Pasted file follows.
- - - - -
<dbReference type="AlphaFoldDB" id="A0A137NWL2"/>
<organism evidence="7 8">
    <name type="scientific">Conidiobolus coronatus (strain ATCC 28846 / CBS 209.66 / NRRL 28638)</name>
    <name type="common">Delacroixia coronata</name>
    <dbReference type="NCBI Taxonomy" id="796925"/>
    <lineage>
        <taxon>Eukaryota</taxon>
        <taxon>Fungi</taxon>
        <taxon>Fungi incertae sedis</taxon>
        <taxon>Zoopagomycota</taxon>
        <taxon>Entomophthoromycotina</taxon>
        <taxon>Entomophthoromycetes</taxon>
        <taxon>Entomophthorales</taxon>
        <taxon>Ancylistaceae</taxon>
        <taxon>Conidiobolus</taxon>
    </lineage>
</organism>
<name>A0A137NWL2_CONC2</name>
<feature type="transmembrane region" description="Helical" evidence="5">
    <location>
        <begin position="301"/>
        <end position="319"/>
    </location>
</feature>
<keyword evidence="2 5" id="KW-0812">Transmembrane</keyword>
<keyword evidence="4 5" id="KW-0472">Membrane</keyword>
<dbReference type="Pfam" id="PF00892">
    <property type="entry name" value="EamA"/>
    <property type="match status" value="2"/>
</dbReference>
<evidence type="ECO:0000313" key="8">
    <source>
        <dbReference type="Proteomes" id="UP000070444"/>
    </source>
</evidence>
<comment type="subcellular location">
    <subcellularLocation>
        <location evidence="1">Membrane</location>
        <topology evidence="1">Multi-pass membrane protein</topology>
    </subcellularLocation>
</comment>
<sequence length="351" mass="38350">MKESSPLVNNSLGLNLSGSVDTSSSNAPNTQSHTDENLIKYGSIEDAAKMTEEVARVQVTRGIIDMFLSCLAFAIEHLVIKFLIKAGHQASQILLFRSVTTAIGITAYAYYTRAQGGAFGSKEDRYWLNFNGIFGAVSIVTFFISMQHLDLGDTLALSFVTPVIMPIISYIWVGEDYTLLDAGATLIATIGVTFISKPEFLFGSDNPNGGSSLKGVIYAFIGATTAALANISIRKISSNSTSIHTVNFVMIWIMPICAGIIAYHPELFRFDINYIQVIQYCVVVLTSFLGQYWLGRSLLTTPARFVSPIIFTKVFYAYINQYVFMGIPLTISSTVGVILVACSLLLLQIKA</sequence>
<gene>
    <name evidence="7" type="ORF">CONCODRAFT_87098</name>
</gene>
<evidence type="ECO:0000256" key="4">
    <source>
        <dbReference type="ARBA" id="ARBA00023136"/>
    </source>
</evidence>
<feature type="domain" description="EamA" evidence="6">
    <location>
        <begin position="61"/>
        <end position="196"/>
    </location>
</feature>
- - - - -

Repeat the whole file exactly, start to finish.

<dbReference type="AlphaFoldDB" id="A0A137NWL2"/>
<organism evidence="7 8">
    <name type="scientific">Conidiobolus coronatus (strain ATCC 28846 / CBS 209.66 / NRRL 28638)</name>
    <name type="common">Delacroixia coronata</name>
    <dbReference type="NCBI Taxonomy" id="796925"/>
    <lineage>
        <taxon>Eukaryota</taxon>
        <taxon>Fungi</taxon>
        <taxon>Fungi incertae sedis</taxon>
        <taxon>Zoopagomycota</taxon>
        <taxon>Entomophthoromycotina</taxon>
        <taxon>Entomophthoromycetes</taxon>
        <taxon>Entomophthorales</taxon>
        <taxon>Ancylistaceae</taxon>
        <taxon>Conidiobolus</taxon>
    </lineage>
</organism>
<name>A0A137NWL2_CONC2</name>
<feature type="transmembrane region" description="Helical" evidence="5">
    <location>
        <begin position="301"/>
        <end position="319"/>
    </location>
</feature>
<keyword evidence="2 5" id="KW-0812">Transmembrane</keyword>
<keyword evidence="4 5" id="KW-0472">Membrane</keyword>
<dbReference type="Pfam" id="PF00892">
    <property type="entry name" value="EamA"/>
    <property type="match status" value="2"/>
</dbReference>
<evidence type="ECO:0000313" key="8">
    <source>
        <dbReference type="Proteomes" id="UP000070444"/>
    </source>
</evidence>
<comment type="subcellular location">
    <subcellularLocation>
        <location evidence="1">Membrane</location>
        <topology evidence="1">Multi-pass membrane protein</topology>
    </subcellularLocation>
</comment>
<sequence length="351" mass="38350">MKESSPLVNNSLGLNLSGSVDTSSSNAPNTQSHTDENLIKYGSIEDAAKMTEEVARVQVTRGIIDMFLSCLAFAIEHLVIKFLIKAGHQASQILLFRSVTTAIGITAYAYYTRAQGGAFGSKEDRYWLNFNGIFGAVSIVTFFISMQHLDLGDTLALSFVTPVIMPIISYIWVGEDYTLLDAGATLIATIGVTFISKPEFLFGSDNPNGGSSLKGVIYAFIGATTAALANISIRKISSNSTSIHTVNFVMIWIMPICAGIIAYHPELFRFDINYIQVIQYCVVVLTSFLGQYWLGRSLLTTPARFVSPIIFTKVFYAYINQYVFMGIPLTISSTVGVILVACSLLLLQIKA</sequence>
<gene>
    <name evidence="7" type="ORF">CONCODRAFT_87098</name>
</gene>
<evidence type="ECO:0000256" key="4">
    <source>
        <dbReference type="ARBA" id="ARBA00023136"/>
    </source>
</evidence>
<feature type="domain" description="EamA" evidence="6">
    <location>
        <begin position="61"/>
        <end position="196"/>
    </location>
</feature>